Census data: Median home values above $150K in 10 area cities

Property values in Montgomery County are generally going up according to County Auditor Karl Keith. This home sale sign is on Volusia Ave. in Oakwood.. TY GREENLEES / STAFF
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Property values in Montgomery County are generally going up according to County Auditor Karl Keith. This home sale sign is on Volusia Ave. in Oakwood.. TY GREENLEES / STAFF

Median home values in Mason, Oakwood and Springboro are among the highest in the state, but even so, worth just a quarter of those in Indian Hill, Ohio’s priciest enclave, according to new government figures.

By county, U.S. Census Bureau data released this month show Warren County ranks third in the state, lifted by Mason’s median home value of $230,100 and Springboro’s $207,500 according to the 2012-2016 American Community Survey 5-year estimate. By city, Mason ranked 24th and Springboro 35th in the state.

Oakwood's $228,700 median value ranked 25th in the state and led Montgomery County, followed by Centerville's $179,600, which was 43rd in Ohio out of 250 larger municipalities in a Cleveland.com analysis of the Census data.

The common denominator among areas with higher home values like Mason and Oakwood is most often the local educational system, said Karen O’Grady, Dayton Area Board of Realtors president.

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“The schools are the largest barometer that people use in judging where they are going to move,” she said. “If they are interested in a good education for their children, they are looking at schools.”

O’Grady said people relocating will examine the local school district even if they don’t have children.

“They understand the school system is one of the things that drives their property value,” she said. “If they are looking at investment, they are looking at schools. If they are interested in appreciation, they’re looking at schools.”

MORE: Montgomery County property values rebound from historic drop

A second common factor that can keep home values high is the distance away from employment, O’Grady said. Doctors will typically not want to live much more than 15 minutes away from work, and others will not want to commute one-way more than 30 minutes, she said, putting a premium on neighborhoods closer to higher-wage jobs.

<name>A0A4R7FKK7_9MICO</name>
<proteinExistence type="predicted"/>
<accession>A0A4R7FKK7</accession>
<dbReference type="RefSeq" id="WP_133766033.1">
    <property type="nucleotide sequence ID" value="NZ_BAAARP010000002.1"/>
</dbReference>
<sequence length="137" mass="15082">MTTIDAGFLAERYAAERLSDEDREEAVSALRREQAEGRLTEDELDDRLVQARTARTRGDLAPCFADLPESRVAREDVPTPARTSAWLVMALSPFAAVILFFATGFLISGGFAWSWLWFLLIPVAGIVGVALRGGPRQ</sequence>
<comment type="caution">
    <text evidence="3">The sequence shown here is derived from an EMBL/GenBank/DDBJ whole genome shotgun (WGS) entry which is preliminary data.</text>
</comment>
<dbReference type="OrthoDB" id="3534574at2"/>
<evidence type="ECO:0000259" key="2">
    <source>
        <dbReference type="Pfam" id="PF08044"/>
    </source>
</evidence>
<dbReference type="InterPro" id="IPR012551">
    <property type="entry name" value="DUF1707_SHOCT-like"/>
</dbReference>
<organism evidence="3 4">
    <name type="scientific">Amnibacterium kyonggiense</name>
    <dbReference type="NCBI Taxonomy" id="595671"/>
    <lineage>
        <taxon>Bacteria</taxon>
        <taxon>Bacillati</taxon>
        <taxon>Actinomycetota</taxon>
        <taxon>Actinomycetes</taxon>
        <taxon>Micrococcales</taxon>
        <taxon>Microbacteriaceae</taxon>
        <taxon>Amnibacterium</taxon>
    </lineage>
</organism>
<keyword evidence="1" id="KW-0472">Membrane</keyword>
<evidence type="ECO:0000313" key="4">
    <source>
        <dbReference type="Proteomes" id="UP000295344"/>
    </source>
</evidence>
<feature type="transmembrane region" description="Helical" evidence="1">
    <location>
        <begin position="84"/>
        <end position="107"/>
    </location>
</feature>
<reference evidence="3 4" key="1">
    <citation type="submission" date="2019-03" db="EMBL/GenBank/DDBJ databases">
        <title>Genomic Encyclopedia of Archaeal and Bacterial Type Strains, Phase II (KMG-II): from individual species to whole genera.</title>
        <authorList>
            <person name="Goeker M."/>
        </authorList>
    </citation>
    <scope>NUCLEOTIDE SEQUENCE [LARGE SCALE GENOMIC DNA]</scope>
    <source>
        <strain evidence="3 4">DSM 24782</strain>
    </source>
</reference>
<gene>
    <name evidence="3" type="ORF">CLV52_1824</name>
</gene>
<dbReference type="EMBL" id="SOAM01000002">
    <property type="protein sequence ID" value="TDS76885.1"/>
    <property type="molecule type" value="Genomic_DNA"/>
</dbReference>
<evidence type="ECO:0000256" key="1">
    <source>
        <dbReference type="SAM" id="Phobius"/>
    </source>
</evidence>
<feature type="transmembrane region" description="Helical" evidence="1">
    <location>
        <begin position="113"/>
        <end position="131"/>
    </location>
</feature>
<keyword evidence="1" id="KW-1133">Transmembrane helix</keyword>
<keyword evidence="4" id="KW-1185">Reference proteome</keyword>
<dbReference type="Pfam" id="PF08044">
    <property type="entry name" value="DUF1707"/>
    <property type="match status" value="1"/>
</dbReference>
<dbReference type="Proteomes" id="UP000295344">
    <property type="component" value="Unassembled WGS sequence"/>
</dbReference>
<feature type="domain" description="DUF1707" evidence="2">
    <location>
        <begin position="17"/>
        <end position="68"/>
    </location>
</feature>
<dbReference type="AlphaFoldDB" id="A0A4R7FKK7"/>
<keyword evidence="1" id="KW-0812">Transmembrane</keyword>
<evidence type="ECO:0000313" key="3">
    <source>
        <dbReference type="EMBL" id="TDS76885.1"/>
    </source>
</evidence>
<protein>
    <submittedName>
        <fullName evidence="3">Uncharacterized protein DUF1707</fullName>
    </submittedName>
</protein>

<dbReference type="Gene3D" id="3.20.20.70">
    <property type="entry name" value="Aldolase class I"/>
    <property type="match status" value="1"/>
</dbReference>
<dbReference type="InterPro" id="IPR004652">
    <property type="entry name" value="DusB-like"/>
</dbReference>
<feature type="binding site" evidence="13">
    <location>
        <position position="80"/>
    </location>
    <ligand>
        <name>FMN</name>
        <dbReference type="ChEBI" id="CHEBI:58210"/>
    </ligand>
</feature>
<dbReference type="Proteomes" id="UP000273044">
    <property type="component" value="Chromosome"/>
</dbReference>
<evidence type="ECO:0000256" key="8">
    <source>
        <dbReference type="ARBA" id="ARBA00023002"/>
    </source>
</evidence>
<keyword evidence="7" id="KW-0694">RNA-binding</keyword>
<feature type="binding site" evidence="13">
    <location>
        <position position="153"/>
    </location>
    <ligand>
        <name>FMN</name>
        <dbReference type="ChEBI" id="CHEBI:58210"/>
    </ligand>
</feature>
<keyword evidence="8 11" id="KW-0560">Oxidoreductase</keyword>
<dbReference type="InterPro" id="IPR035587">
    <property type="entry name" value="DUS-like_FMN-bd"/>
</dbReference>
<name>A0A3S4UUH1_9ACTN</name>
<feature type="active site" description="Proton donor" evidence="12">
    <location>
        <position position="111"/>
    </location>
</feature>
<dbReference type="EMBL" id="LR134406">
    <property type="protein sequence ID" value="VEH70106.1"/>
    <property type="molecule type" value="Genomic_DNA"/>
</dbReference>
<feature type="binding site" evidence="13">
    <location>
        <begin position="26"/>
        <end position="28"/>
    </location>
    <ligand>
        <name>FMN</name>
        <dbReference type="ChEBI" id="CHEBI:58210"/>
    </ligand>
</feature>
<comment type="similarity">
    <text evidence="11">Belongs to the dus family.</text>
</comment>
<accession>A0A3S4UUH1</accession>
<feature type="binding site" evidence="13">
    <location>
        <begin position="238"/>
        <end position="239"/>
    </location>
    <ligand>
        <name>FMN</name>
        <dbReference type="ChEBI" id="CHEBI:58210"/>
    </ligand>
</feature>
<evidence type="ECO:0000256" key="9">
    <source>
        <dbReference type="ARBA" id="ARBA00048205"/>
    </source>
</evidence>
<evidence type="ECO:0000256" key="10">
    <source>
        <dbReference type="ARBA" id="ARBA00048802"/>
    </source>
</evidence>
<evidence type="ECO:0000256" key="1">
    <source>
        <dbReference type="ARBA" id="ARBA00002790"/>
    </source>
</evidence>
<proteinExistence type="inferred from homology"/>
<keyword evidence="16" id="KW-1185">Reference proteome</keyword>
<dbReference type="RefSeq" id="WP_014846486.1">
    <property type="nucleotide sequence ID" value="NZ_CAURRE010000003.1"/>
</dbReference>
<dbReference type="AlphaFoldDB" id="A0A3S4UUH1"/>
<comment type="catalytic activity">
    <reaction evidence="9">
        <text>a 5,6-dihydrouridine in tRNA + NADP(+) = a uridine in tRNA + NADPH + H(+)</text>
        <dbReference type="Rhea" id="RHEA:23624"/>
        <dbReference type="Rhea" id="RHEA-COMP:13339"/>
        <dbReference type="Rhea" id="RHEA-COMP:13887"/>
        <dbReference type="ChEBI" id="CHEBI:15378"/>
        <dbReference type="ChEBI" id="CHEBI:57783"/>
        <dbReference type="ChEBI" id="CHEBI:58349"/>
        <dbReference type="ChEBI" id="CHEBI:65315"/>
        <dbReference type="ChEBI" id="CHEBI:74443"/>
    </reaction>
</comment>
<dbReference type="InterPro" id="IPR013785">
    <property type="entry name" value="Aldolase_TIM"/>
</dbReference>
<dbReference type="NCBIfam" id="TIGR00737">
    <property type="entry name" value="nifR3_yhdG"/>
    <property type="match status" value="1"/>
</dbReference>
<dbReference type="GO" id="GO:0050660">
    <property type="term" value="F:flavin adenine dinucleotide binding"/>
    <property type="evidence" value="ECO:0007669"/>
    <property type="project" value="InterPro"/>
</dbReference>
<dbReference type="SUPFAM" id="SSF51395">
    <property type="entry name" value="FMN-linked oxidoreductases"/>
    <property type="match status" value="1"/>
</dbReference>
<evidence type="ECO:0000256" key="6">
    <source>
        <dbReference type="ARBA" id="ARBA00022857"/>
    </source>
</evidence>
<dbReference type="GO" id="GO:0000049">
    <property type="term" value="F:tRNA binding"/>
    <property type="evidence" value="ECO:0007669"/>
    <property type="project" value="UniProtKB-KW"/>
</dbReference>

Dayton’s home values, despite holding steady in recent years, are less than double many of its suburban neighbors. The median $66,000 value in Dayton is among the state’s lowest. Youngstown’s $43,000 is at the bottom.

Springfield ($77,000) ranked 225th and Urbana ($98,500) 171st in Ohio cities.

A 6.3 percent upswing in housing values in Montgomery County seems to be touching all quarters, including Dayton. Although values rose greater in the southern suburbs like Washington Twp., Kettering and Oakwood, the recent triennial review by the Montgomery County Auditor’s Office showed Dayton’s residential property values up slightly between 2014 and 2016. Montgomery County ranked 53rd out of the 88 counties.

RELATED: Final property value notices to hit Montgomery County mailboxes

The Census survey showed 10 cities in the region had median home values above $150,000 including Beavercreek, Centerville and Oxford. In addition to Warren County, Greene County (8) and Butler County (9) were the only other regional counties to crack the top 10 counties. Clark County was 60th and Champaign County 33rd.

The median residential sales price of a home in the five-county area served by the Dayton Area Board of Realtors through November of this year rose to $134,000, a 5.9 percent increase over last year. The average sales price is up more than 5.7 percent over 2016 to $155,822 based on 15,036 sales of single family homes and condominiums.

The Realtor’s group has 2,800 members in Darke, Greene, Montgomery, Preble and Warren counties.

MORE: Buyers snap up urban townhouses in downtown Dayton

Home values don’t appear to be coming down soon, O’Grady said.

“This is the first time in many years we’ve had houses selling for over list and with multiple offers. And we’re not getting any indication that that’s going to go backwards in 2018.”

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